Thursday, December 10, 2015

Wolfenstein: The New Order review

    I've actually been kind of troubled by this game because I am caught in a weird place regarding it. I love Wolfenstein, don't get me wrong. I played Wolfenstein 3d when it first came out and have roughly kept up with the series ever since. Unfortunately, I've been avoiding this one for the same reasons I avoided The Man in the High Castle. It's exactly my kind of science-fiction, the production values look awesome, and I love the people behind it.

    I just hate the idea of the Nazis winning the war.

    Yeah, I know it's ridiculous. That's the premise of the game that Nazis winning the war has happened so you can murder the hell out of them and take it back. On the other hand, Nazis have always been vaguely problematic as escapist entertainment. The more you learn about them, the more you resent their use as stock villains when I like to think the bastards should be forgotten and left on the dust bin of history. I need an additional layer of unreality to let me enjoy fiction with Nazi substitutes like Hydra, the Galactic Empire, the Enclave, or the Principality of Zeon.

William Strausse is a contemptible but effective villain.
    But I decided to give Wolfenstein: The New Order a shot and I'm very glad I have. This is a great game. Really-really good. It's not a flawless game and I'll talk about things which bugged me later but I would like to state you should buy the game.

    If you have the base on your controller because the game is 50 gigabytes worth of space. Which is ridiculous and went entirely into the spectacular graphics rather than the story or gameplay but I'll get into that as well.

    The premise of the game is William "B.J." Blazkowicz is, once more, on a daring last-minute mission to take out the Nazi's super-weapons before they're deployed. The thing is, this time, he fails. The weapons are already in deployment by the time he gets to Castle Wolfenstein and General Wilhelm "Deathshead" Strasse escapes with all the material he needs to defeat the United States within a few years. As implausible as this may be, given Death's Head seems to be employing lobotimized cyborgs in his army, I'm going to give him a pass.

Sadly, there's no flame-thrower to burn Nazi flags.
    As bad as this premise is, it gets worse because B.J. is knocked into a coma by a piece of shrapnel and left in a vegetative state for fourteen years. Losing none of his muscle mass due to the power of pure Polish American AwesomenessTM, he awakens when a group of Nazis come to kill the pretty nurse who has been taking care of him as well as her parents. Understandably vexed by the Nazi takeover of the world, B.J. rescues an old friend from a Berlin prison then makes contact with the resistance to destroy the Nazi regime.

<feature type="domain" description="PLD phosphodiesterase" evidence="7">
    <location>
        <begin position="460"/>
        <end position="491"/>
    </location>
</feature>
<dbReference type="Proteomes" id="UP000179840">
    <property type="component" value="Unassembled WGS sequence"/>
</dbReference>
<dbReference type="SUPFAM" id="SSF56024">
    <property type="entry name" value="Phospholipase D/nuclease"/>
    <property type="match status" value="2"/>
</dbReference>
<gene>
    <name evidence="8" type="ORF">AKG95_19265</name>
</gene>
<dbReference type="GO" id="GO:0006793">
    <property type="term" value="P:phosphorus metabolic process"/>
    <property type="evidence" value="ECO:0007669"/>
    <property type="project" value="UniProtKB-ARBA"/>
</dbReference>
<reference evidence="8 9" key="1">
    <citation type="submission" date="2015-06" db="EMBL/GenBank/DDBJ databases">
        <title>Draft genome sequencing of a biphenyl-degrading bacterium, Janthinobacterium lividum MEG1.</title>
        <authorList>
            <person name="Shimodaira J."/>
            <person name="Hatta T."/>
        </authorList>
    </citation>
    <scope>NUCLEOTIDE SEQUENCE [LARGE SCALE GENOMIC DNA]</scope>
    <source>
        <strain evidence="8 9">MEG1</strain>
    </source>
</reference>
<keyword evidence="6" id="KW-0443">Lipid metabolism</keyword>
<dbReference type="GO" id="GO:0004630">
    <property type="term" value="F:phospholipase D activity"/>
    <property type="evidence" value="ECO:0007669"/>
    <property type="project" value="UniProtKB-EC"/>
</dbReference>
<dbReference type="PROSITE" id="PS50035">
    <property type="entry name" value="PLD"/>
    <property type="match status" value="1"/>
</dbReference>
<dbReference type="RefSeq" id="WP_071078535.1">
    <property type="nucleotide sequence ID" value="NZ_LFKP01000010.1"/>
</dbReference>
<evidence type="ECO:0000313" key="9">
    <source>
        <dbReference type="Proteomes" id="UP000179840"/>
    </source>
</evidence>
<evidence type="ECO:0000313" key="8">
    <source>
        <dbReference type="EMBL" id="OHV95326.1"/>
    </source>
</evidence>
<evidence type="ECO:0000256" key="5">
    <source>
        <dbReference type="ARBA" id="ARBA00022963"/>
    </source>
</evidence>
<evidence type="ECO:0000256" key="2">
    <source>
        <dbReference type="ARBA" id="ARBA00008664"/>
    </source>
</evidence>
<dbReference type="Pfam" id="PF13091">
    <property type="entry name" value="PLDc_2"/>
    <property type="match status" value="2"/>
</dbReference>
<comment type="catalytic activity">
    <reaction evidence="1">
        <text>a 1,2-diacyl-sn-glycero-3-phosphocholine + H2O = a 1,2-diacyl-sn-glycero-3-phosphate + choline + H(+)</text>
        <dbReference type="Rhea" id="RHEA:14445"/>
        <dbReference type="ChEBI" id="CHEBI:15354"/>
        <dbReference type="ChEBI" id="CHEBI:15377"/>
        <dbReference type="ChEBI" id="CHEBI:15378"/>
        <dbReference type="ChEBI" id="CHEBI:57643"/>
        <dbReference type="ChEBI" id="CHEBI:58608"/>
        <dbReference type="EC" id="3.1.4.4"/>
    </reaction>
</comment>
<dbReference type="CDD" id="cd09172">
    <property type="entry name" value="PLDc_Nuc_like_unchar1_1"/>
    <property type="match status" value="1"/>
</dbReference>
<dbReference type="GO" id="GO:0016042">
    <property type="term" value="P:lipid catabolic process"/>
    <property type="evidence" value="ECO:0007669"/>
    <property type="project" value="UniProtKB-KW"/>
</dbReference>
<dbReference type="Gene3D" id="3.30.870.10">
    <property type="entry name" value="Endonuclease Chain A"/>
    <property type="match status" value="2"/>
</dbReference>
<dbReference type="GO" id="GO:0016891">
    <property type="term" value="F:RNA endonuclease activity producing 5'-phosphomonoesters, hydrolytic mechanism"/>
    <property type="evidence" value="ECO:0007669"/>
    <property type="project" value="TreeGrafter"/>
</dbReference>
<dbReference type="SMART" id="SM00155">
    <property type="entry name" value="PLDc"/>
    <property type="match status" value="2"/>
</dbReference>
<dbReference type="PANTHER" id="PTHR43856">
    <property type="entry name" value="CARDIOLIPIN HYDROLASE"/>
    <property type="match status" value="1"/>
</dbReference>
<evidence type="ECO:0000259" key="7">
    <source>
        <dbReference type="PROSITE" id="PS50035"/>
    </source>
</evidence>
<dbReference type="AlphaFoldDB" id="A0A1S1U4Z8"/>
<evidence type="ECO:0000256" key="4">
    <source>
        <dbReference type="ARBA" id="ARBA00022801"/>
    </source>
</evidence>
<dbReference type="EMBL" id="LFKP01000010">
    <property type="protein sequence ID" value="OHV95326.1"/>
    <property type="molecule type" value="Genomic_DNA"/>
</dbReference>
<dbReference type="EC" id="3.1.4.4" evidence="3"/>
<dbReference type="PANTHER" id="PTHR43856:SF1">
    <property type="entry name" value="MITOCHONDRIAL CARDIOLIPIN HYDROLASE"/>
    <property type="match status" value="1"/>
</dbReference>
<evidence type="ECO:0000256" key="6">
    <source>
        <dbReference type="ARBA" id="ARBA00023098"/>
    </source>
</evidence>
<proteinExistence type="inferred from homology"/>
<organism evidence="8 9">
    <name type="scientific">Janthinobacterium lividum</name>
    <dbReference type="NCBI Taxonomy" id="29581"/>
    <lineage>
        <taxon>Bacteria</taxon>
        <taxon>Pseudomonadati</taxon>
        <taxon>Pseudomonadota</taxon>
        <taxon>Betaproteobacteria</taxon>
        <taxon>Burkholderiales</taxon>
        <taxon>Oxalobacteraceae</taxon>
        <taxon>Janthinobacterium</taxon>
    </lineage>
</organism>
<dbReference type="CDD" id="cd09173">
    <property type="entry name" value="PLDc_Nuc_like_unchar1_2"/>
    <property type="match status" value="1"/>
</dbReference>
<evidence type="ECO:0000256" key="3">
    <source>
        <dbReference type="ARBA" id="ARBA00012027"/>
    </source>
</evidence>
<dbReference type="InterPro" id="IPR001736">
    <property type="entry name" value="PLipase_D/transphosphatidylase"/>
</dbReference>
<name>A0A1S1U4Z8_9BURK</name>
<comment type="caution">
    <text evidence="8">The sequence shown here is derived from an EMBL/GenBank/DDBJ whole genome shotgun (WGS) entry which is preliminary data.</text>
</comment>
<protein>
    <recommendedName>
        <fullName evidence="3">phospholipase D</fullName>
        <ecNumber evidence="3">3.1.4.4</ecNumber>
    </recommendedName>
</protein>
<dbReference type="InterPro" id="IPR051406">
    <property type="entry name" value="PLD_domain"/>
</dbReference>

This old lady actually becomes terrifying. I kid you not.
    This premise could easily have trivialized the idea of the Nazis and just portrayed them as another evil empire. The thing is, this reminds me a great deal of Chris Claremont's work on the X-men. He was responsible for Magneto's origins as a Holocaust survivor and, the thing is, he managed to contextualize the evils of the Nazis in a way which my adolescent mind could understand so as not to trivialize it. The game takes great pains to, like Spec Ops: The Line, not to trivialize the conflict its doing. Newspaper articles and characters bring up just how intensely horrific Nazi rule is and how much beautiful culture has been lost.

    B.J. and other characters are portrayed with surprising nuance and depth. Rather than a one-line spewing cliche, Blazkowicz is a man haunted by all the murder he's done and simply wants it to end. Fergus, who has fourteen more years on B.J. in watching loved ones killed, is at the end of his rope and loathes what the world has become. Anya is a sweet, kind-hearted nice girl who has had every bit of world stripped from her by the Nazis. She also gains some more character depth if you assume she's the person responsible for the serial-assassination of Nazi officers around her hometown. I'm also a big fan of Set, who is represents another facet of just what the Nazis are depriving the world.

Shooting, stabbing, and strangling Nazis. It's B.J.'s one job skill.